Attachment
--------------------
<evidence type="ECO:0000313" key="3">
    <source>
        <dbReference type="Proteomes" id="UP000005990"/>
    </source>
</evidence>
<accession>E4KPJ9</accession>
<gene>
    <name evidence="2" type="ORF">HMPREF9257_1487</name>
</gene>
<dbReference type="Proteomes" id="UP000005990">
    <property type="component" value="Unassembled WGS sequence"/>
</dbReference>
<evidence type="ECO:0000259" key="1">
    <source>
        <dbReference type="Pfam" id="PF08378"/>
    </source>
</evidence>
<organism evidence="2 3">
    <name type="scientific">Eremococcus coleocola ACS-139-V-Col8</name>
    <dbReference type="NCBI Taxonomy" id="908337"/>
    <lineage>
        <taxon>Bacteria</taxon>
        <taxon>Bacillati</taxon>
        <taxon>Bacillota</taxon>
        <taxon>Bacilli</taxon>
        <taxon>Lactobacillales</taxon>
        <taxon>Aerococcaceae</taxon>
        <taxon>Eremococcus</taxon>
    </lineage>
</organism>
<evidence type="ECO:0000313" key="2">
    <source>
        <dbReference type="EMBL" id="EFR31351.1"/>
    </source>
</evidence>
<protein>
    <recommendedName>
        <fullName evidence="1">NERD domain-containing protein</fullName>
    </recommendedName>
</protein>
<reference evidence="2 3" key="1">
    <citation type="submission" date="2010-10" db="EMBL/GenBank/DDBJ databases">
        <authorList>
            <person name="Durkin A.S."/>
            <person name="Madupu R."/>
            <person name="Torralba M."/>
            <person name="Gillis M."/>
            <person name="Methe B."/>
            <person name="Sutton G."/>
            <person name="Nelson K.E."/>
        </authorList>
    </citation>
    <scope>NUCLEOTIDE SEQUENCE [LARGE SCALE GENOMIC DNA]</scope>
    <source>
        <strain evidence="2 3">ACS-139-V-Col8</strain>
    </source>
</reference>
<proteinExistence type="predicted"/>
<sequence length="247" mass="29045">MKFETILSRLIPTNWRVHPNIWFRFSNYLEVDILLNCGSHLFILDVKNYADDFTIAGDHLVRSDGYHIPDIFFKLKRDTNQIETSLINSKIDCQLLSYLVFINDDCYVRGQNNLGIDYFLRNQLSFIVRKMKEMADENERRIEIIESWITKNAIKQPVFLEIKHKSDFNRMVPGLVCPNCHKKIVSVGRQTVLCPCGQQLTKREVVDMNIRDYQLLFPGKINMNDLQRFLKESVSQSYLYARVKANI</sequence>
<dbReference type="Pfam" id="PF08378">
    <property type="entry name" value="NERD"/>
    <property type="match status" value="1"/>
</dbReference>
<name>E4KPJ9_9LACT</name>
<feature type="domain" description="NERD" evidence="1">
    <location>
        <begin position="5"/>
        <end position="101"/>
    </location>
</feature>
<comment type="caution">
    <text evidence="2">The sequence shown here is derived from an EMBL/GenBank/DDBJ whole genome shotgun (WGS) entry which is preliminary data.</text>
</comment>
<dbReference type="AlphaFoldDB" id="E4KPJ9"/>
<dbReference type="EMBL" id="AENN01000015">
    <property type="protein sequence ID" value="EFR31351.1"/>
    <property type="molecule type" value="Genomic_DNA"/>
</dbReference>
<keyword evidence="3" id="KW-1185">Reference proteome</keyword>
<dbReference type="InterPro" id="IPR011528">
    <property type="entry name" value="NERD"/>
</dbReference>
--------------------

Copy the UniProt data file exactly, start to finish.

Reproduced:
<evidence type="ECO:0000313" key="3">
    <source>
        <dbReference type="Proteomes" id="UP000005990"/>
    </source>
</evidence>
<accession>E4KPJ9</accession>
<gene>
    <name evidence="2" type="ORF">HMPREF9257_1487</name>
</gene>
<dbReference type="Proteomes" id="UP000005990">
    <property type="component" value="Unassembled WGS sequence"/>
</dbReference>
<evidence type="ECO:0000259" key="1">
    <source>
        <dbReference type="Pfam" id="PF08378"/>
    </source>
</evidence>
<organism evidence="2 3">
    <name type="scientific">Eremococcus coleocola ACS-139-V-Col8</name>
    <dbReference type="NCBI Taxonomy" id="908337"/>
    <lineage>
        <taxon>Bacteria</taxon>
        <taxon>Bacillati</taxon>
        <taxon>Bacillota</taxon>
        <taxon>Bacilli</taxon>
        <taxon>Lactobacillales</taxon>
        <taxon>Aerococcaceae</taxon>
        <taxon>Eremococcus</taxon>
    </lineage>
</organism>
<evidence type="ECO:0000313" key="2">
    <source>
        <dbReference type="EMBL" id="EFR31351.1"/>
    </source>
</evidence>
<protein>
    <recommendedName>
        <fullName evidence="1">NERD domain-containing protein</fullName>
    </recommendedName>
</protein>
<reference evidence="2 3" key="1">
    <citation type="submission" date="2010-10" db="EMBL/GenBank/DDBJ databases">
        <authorList>
            <person name="Durkin A.S."/>
            <person name="Madupu R."/>
            <person name="Torralba M."/>
            <person name="Gillis M."/>
            <person name="Methe B."/>
            <person name="Sutton G."/>
            <person name="Nelson K.E."/>
        </authorList>
    </citation>
    <scope>NUCLEOTIDE SEQUENCE [LARGE SCALE GENOMIC DNA]</scope>
    <source>
        <strain evidence="2 3">ACS-139-V-Col8</strain>
    </source>
</reference>
<proteinExistence type="predicted"/>
<sequence length="247" mass="29045">MKFETILSRLIPTNWRVHPNIWFRFSNYLEVDILLNCGSHLFILDVKNYADDFTIAGDHLVRSDGYHIPDIFFKLKRDTNQIETSLINSKIDCQLLSYLVFINDDCYVRGQNNLGIDYFLRNQLSFIVRKMKEMADENERRIEIIESWITKNAIKQPVFLEIKHKSDFNRMVPGLVCPNCHKKIVSVGRQTVLCPCGQQLTKREVVDMNIRDYQLLFPGKINMNDLQRFLKESVSQSYLYARVKANI</sequence>
<dbReference type="Pfam" id="PF08378">
    <property type="entry name" value="NERD"/>
    <property type="match status" value="1"/>
</dbReference>
<name>E4KPJ9_9LACT</name>
<feature type="domain" description="NERD" evidence="1">
    <location>
        <begin position="5"/>
        <end position="101"/>
    </location>
</feature>
<comment type="caution">
    <text evidence="2">The sequence shown here is derived from an EMBL/GenBank/DDBJ whole genome shotgun (WGS) entry which is preliminary data.</text>
</comment>
<dbReference type="AlphaFoldDB" id="E4KPJ9"/>
<dbReference type="EMBL" id="AENN01000015">
    <property type="protein sequence ID" value="EFR31351.1"/>
    <property type="molecule type" value="Genomic_DNA"/>
</dbReference>
<keyword evidence="3" id="KW-1185">Reference proteome</keyword>
<dbReference type="InterPro" id="IPR011528">
    <property type="entry name" value="NERD"/>
</dbReference>